“Something about the bay kind of encourages a culture of turmoil; I can connect Too $hort selling tapes in the back of his car with a Vanity Fair writer changing his name to Artemus Ward and finding out how happen in mining colonies,” says Patterson. “I think the Bay Area is 10 years old [ahead] culturally. The reality is that people say who they are and mean who they are here in a way that is slowly reflected over time across the country.”

Comedy, even today, can still seem quite white and masculine, and San Francisco wasn’t as inclusive as nostalgia would have us believe. So, with the “Comedy Renaissance” of the 80s and early 90s, a time came for marginalized comedians, like women, queer and black comics, to assert their own niches and voices in places like the short-lived Valencia Rose. Among the Robin Williams and Dana Carveys and Don Novello were the Richard Pryor, Whoopi Goldberg and Marga Gomez.

They also describe how, in the chapter “The New Millennium”, media oversaturation and innovations (hello, internet) have altered the possibilities for people to perform and consume comedy. Many clubs and venues renowned a generation ago, and preserved through archival photos and posters, have since closed or become businesses.

“What makes the Bay Area great [is that] it’s not just about who kills or who’s most popular,” says Patterson, who prioritizes programming diversity on his shows. “People create their own spaces in their own kind of comedy and their own kind of fan. It is what it is. We’re going to do it for our group, and we’re going to do it to please ourselves.”

The book’s approximately 180 pages belie the true extent of the town’s comedy history; while the book is something of a first of its kind, G and Patterson hope it inspires new work that honors all the people who have bombed and killed before.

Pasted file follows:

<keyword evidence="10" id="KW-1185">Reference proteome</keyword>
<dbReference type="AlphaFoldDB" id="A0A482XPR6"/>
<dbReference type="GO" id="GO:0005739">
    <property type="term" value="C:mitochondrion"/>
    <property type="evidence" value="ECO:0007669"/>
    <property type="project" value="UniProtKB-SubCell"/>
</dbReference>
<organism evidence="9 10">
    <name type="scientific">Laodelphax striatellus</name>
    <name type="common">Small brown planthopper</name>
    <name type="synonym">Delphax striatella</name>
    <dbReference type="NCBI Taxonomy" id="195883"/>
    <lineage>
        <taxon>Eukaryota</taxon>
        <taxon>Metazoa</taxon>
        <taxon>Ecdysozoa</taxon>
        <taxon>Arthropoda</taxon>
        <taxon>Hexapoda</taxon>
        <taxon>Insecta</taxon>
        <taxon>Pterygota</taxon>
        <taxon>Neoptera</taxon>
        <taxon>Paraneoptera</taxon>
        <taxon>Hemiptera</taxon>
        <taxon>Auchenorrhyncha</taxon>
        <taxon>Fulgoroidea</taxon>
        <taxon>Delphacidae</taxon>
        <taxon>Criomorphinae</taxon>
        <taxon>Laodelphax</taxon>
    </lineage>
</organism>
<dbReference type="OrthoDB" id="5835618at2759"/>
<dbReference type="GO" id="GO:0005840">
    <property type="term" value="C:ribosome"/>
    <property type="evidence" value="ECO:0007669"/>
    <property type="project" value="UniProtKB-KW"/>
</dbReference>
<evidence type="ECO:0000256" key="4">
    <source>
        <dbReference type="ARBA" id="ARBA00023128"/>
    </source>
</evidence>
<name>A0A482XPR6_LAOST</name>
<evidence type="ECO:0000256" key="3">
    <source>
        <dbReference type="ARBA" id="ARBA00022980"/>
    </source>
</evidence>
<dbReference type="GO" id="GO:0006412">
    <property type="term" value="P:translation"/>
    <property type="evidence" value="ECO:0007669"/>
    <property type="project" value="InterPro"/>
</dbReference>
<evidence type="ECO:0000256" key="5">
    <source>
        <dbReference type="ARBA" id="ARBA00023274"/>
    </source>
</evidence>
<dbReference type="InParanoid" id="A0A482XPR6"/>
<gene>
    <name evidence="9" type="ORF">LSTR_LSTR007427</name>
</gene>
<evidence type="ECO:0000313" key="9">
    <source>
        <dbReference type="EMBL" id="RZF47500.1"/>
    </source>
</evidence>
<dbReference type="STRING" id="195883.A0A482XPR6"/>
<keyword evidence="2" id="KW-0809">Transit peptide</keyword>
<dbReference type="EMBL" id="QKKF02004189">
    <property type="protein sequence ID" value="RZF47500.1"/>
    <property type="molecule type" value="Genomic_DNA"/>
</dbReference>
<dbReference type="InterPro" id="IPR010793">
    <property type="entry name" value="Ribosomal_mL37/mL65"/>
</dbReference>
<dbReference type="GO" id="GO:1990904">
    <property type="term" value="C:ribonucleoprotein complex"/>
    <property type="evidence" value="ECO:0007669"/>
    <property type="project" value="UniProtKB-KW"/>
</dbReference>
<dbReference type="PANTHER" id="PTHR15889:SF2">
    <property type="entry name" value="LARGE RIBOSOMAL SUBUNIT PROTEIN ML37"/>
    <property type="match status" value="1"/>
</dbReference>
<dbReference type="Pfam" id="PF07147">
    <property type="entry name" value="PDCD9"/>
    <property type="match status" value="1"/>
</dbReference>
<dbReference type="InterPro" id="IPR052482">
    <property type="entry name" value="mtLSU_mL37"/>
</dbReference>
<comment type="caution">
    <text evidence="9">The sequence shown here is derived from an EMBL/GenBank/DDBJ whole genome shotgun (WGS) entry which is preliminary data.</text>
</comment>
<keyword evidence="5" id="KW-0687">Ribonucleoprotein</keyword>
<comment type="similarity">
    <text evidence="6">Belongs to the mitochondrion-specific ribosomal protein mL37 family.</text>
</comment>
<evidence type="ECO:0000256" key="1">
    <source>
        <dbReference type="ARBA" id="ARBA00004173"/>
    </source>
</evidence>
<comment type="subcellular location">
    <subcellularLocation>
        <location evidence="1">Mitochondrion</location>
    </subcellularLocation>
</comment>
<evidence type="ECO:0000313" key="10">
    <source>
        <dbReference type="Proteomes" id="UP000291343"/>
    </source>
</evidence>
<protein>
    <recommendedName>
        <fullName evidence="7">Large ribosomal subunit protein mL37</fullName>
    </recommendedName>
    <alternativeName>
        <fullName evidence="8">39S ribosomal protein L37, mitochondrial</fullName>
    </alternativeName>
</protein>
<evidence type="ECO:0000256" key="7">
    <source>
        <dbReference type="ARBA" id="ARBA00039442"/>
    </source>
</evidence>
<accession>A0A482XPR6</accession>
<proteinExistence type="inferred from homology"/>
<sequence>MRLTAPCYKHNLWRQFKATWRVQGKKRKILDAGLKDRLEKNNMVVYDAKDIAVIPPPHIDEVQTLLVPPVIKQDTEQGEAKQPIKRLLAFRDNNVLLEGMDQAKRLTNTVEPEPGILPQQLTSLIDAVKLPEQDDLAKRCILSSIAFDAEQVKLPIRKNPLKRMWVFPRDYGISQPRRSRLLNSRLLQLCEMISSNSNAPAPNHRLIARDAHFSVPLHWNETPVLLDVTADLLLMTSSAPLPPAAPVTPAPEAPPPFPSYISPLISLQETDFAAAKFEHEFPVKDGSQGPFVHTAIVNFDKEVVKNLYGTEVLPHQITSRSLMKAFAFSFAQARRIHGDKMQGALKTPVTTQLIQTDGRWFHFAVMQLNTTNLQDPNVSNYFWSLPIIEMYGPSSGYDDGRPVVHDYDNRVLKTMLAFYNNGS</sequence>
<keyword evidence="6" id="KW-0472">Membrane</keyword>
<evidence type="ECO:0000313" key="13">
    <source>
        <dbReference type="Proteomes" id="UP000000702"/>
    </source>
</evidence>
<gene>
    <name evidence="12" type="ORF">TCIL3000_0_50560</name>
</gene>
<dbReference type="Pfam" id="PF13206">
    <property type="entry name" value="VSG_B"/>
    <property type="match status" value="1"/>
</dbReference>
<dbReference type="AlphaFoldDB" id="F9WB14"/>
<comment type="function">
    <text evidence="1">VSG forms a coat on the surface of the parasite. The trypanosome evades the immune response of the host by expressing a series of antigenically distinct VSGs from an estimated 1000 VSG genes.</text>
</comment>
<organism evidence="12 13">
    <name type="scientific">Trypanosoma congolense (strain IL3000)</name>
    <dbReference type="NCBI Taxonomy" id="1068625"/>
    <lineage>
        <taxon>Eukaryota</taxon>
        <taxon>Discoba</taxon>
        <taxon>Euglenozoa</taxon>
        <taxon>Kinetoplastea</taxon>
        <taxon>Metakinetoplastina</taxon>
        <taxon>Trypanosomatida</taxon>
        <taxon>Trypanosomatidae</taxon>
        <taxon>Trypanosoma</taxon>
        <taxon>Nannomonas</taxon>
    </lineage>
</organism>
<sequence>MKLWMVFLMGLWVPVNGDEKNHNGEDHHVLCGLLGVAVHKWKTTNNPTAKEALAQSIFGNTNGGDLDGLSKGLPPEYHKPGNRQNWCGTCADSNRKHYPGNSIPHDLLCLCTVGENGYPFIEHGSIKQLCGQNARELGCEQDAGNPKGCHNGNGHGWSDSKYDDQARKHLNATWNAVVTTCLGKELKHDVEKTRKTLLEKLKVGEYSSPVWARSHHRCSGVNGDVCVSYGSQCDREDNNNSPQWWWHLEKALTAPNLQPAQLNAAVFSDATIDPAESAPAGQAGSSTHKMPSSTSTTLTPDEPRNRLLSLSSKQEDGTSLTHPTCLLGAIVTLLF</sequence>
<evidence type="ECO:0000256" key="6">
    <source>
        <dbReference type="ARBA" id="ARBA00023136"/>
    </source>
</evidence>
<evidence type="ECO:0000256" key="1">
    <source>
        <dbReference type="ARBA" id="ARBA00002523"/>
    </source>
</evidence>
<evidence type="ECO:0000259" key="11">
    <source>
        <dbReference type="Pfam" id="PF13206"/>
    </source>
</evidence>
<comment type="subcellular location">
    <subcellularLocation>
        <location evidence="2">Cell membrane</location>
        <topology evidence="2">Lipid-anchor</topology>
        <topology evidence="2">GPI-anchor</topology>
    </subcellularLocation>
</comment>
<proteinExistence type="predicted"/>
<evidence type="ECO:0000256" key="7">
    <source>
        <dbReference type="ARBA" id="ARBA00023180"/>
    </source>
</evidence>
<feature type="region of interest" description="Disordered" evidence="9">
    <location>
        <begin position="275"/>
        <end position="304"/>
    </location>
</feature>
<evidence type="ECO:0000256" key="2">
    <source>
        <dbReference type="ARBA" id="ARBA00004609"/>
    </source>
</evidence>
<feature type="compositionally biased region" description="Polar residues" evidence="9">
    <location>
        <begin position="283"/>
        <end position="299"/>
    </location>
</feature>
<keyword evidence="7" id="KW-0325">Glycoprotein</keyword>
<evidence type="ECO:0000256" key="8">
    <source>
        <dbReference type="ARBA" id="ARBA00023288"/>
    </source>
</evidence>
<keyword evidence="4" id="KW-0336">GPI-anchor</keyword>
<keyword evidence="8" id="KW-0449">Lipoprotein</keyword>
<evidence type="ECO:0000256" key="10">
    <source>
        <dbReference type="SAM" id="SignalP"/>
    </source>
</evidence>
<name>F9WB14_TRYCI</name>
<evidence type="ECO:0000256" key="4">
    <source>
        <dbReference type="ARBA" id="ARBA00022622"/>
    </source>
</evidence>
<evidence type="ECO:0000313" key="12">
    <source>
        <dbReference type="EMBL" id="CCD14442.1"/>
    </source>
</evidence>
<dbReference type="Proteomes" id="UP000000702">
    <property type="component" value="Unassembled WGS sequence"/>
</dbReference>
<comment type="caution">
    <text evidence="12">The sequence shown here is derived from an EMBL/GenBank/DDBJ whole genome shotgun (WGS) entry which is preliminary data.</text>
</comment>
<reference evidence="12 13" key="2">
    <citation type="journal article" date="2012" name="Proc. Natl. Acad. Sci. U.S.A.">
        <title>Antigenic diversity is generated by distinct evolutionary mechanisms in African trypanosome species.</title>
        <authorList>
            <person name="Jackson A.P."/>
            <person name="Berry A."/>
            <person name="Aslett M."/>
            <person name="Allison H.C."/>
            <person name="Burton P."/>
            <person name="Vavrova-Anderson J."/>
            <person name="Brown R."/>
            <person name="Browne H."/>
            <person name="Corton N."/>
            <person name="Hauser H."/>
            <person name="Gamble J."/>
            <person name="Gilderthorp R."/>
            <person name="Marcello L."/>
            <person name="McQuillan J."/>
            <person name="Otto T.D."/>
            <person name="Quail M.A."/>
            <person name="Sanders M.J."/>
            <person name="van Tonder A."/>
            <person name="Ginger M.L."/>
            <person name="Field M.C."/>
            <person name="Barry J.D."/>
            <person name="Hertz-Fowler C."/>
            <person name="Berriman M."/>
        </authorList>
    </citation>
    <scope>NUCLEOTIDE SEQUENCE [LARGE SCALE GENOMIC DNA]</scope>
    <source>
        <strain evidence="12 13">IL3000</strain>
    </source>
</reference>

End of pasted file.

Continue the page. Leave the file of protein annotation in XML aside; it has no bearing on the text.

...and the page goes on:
G in particular hopes, as a comedian with a disability, that more attention and resources will be given to the work his community has contributed to what we find funny. There’s also, given the circumstances of the book’s production, a chapter dedicated to how the pandemic has made comedic settings more malleable again, and the potential that has yet to be realized. A book cannot do everything.

“There’s this thing with comic books, which [they] just kind of think they spring up on their own. And it’s like, ‘No, you have a whole legacy of people who got you to this point,'” G says. “The best way to preserve it is to talk about it. This is the first time we’ve had a San Francisco comedy book, which is silly to me. And hopefully there will be more to come from someone else, because I don’t want to write any more books.”

For more on “Bay Area Stand-Up Comedy”, visit

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Copyright © 2022 by Bay City News, Inc. Republication, redistribution, or other reuse without the express written consent of Bay City News, Inc. is prohibited.